ENA Fringe Review: Conservative conference
- Published on Tuesday, 09 October 2012 11:49
- Posted by Vicki Mitchem
Growth and customers were the key topics at the Energy Networks Association (ENA) and New Statesman fringe event yesterday (Monday 8 October), which heard from the new Energy Minister John Hayes.
In a packed, standing-room only discussion on the importance of new energy infrastructure, the conversation was dominated by ensuring the UK tackles the challenge of immediate action with the best interests of customers and communities.
John Hayes set out a number of challenges such as the scale and timescale for investment, the need to make firm energy decisions, balancing the rate of return for investors with affordable bills and the need to deliver energy security and climate change targets:
"There is no more powerful a means of investment than to invest in energy infrastructure. We mustn't inhibit growth and business in times of a fragile economy, but we also mustn't overburden homeowners."
John also advocated the role for gas, saying:
"We need a very well defined gas strategy. Gas is not something we should be apologetic about, it is part of a planned strategy and as a mix of solutions and new technologies."
Phil Jones, Chief Executive of Northern Powergrid, described networks as the hard-working back office of the energy system ensuring security of supply in its most literal sense. He explained that once a decision is made on where energy comes from, the networks will make sure it's delivered there reliably.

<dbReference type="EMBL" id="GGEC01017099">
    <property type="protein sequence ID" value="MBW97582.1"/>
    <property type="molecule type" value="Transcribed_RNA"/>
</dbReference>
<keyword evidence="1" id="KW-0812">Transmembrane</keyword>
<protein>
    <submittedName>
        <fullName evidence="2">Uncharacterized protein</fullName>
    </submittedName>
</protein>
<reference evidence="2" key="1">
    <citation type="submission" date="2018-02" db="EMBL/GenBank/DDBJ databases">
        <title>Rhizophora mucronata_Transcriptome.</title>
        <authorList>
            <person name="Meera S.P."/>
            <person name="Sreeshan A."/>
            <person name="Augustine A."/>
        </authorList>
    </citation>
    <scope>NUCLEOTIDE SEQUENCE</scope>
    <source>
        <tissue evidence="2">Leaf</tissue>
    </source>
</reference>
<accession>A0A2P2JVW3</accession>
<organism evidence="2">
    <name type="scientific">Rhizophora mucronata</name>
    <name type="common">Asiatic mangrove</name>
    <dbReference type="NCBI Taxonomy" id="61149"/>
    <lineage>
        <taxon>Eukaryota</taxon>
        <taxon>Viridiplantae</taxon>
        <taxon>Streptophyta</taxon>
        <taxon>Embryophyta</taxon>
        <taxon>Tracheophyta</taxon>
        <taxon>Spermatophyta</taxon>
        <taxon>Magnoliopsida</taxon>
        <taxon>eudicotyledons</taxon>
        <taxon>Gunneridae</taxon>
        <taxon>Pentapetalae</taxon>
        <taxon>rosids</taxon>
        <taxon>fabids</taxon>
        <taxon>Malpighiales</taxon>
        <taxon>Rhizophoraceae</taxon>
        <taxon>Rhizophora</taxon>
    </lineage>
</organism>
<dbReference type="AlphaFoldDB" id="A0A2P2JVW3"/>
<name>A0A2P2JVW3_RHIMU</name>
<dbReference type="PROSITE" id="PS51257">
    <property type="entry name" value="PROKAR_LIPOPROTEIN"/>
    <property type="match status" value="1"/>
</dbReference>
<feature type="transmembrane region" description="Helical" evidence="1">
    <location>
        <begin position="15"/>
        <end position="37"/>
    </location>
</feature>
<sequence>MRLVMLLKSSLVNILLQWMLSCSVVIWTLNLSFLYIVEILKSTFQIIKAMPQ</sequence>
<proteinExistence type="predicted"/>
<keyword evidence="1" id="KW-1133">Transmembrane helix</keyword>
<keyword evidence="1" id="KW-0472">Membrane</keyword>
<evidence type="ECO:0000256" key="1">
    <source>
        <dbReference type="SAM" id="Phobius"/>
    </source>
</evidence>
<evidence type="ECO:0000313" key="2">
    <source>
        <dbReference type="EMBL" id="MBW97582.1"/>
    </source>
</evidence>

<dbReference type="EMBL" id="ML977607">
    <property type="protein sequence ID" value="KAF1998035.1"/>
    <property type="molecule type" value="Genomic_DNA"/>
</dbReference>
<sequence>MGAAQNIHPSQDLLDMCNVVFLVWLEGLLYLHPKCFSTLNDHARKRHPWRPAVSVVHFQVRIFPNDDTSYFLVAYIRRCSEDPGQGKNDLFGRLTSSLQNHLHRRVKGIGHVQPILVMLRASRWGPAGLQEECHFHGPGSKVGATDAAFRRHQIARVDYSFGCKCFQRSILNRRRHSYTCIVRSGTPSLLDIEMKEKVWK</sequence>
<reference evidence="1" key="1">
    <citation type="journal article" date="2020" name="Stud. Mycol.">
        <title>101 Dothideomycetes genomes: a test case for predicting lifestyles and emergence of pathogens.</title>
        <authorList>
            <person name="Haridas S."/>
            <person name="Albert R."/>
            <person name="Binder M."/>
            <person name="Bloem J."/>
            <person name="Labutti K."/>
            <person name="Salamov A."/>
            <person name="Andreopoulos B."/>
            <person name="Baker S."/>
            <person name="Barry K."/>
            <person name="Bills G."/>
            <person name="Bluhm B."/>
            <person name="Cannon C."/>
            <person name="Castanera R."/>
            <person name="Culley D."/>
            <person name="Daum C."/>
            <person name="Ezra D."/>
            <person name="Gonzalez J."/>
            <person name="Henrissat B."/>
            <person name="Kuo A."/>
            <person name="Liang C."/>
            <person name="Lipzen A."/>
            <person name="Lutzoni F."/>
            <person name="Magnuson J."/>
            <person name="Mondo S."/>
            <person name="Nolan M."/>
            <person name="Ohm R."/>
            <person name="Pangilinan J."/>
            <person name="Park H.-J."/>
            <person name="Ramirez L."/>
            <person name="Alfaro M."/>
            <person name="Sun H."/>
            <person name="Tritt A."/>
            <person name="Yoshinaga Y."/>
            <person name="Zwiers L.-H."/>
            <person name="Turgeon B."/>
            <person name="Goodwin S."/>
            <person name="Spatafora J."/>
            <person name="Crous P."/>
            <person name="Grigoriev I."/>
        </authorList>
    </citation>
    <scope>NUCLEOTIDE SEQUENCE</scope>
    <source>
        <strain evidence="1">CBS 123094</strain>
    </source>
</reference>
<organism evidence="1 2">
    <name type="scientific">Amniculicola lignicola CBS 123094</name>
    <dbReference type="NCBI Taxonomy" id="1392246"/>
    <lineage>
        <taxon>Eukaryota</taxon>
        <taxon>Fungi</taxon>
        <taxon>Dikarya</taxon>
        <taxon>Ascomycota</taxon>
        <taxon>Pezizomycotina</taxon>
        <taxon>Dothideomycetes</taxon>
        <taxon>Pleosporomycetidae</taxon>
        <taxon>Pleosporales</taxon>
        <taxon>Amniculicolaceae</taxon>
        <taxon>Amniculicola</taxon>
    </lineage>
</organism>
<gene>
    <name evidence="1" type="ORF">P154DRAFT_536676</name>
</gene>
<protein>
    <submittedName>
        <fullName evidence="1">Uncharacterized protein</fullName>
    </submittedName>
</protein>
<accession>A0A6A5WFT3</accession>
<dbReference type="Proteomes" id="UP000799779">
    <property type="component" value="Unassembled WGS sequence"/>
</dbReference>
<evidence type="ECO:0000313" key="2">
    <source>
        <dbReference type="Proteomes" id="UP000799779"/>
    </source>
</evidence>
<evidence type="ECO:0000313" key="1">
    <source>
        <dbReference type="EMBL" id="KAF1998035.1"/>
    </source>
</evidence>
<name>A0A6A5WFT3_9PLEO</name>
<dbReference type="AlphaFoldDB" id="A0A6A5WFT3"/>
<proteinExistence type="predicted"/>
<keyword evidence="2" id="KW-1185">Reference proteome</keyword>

"The networks release the economic value of diversity to the community. For around £75 a year, customers get a 24hr, 365day a year service. That's only a little more than some people pay every month for satellite TV."
David Mercer, Major Infrastructure Development Manager at National Grid explained the challenges facing their role of delivering infrastructure:
"National Grid doesn't decide where new generation locates, that's for generating companies, but our job is to find the best possible connection to the grid balancing a number of factors. Local community views and protection of amenity are very important and these need to be carefully considered along with costs which pass through to consumers in their bills."
"We have a rigorous planning regime and we work hard to engage with communities and organisations such as the CPRE to ensure all concerns are highlighted to understand both the impact and the cost to society. Ultimately the Secretary of State will decide whether a connection is appropriate."
Shaun Spiers, Chief Executive of the CPRE welcomed the recent engagement from National Grid but called for a better approach from Government and regulators:
"We need more of a steer from regulators that is more than just delivering lower prices and a clear strategic approach to energy infrastructure from Government. We need to reframe the debate to focus on energy efficiency, demand reduction and storage.
"These projects must work through a democratic and credible planning system that listens to the legitimate concerns of communities."